Licensing and the public domain
A central theme in the GIS Guide to Public Domain Data is data licensing; the emergence of licensing frameworks for spatial data, the types of licenses that are available for data producers and users, and what is means to place data in the public domain. Despite much attention there is as yet no universally accepted definition of the term ‘public domain’. A number of organisations have posted their own interpretations, including:
US Copyright Office: The public domain is not a place. A work of authorship is in the ‘public domain’ if it is no longer under copyright protection or if it failed to meet the requirements for copyright protection. Works in the public domain may be used freely without the permission of the former copyright owner.
UK’s Intellectual Property Office: The body of works not or no longer protected by Intellectual Property rights which are available for the public to use without seeking permission or paying royalties.
Creative Commons: When a work is in the public domain, it is free for use by anyone for any purpose without restriction under copyright law. Public domain is the purest form of open/free, since no one owns or controls the material in any way.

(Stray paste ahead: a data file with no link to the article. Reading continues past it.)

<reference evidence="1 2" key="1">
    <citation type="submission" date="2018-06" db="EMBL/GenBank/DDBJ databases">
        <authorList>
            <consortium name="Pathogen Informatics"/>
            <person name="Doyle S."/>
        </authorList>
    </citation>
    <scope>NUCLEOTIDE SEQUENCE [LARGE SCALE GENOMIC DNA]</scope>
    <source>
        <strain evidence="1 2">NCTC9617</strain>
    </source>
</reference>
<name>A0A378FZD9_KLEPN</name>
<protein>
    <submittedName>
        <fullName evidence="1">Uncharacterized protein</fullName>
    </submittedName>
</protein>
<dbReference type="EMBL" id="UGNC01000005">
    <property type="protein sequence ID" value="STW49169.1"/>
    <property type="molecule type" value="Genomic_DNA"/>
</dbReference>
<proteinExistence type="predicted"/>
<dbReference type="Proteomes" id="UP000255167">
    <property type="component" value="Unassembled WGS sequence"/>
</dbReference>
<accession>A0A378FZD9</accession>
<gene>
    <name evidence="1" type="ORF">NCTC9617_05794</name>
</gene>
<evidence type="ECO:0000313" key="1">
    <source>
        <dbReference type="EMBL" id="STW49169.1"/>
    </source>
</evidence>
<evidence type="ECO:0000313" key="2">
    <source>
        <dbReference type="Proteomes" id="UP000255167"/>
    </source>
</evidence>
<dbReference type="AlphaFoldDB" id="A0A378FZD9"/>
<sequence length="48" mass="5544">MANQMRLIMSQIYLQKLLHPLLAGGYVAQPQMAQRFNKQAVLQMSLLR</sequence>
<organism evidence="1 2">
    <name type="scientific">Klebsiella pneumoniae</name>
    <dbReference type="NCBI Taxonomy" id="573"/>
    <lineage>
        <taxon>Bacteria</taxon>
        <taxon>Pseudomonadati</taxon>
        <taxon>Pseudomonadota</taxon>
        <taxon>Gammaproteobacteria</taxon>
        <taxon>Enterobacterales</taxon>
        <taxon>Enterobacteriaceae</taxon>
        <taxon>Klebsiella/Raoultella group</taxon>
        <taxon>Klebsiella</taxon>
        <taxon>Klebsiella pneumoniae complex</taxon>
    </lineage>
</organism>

Common to all these definitions are the freedom from royalty payments and the absence of intellectual property rights and copyright restrictions on the use and reuse of the data. During the recent State of the Map US conference in Washington DC, some of the lingering issues regarding data licensing for spatial data were raised again. In his presentation on OpenStreetMap (OSM) Alex Barth of Mapbox discussed some of the current licensing challenges facing the current and future use of OSM data.
OSM data is open data licensed under the Open Data Commons Open Database License (ODbL), and the cartography in the map tiles and the documentation are licensed under a Creative Commons Attribution-ShareAlike 2.0 license (CC BY-SA). Common to both licensing frameworks is the share-alike clause that means any OSM data that is updated and improved, or third party data remixed with OSM data, must be shared under the same licensing terms.
For some organisations integrating OSM data with their own private data, or organisations who are mandated to make their data available in the public domain (for example the US Geological Survey), wider use of this data resource is not an option and the benefits of crowd-sourced, free and open datasets like OSM will never be fully realised. For many observers, the only sensible long-term option is dropping the share-alike clause from the OSM licensing arrangements. For others, designation as a public domain data set is the solution. It remains to be seen which licensing path the OpenStreetMap community will choose.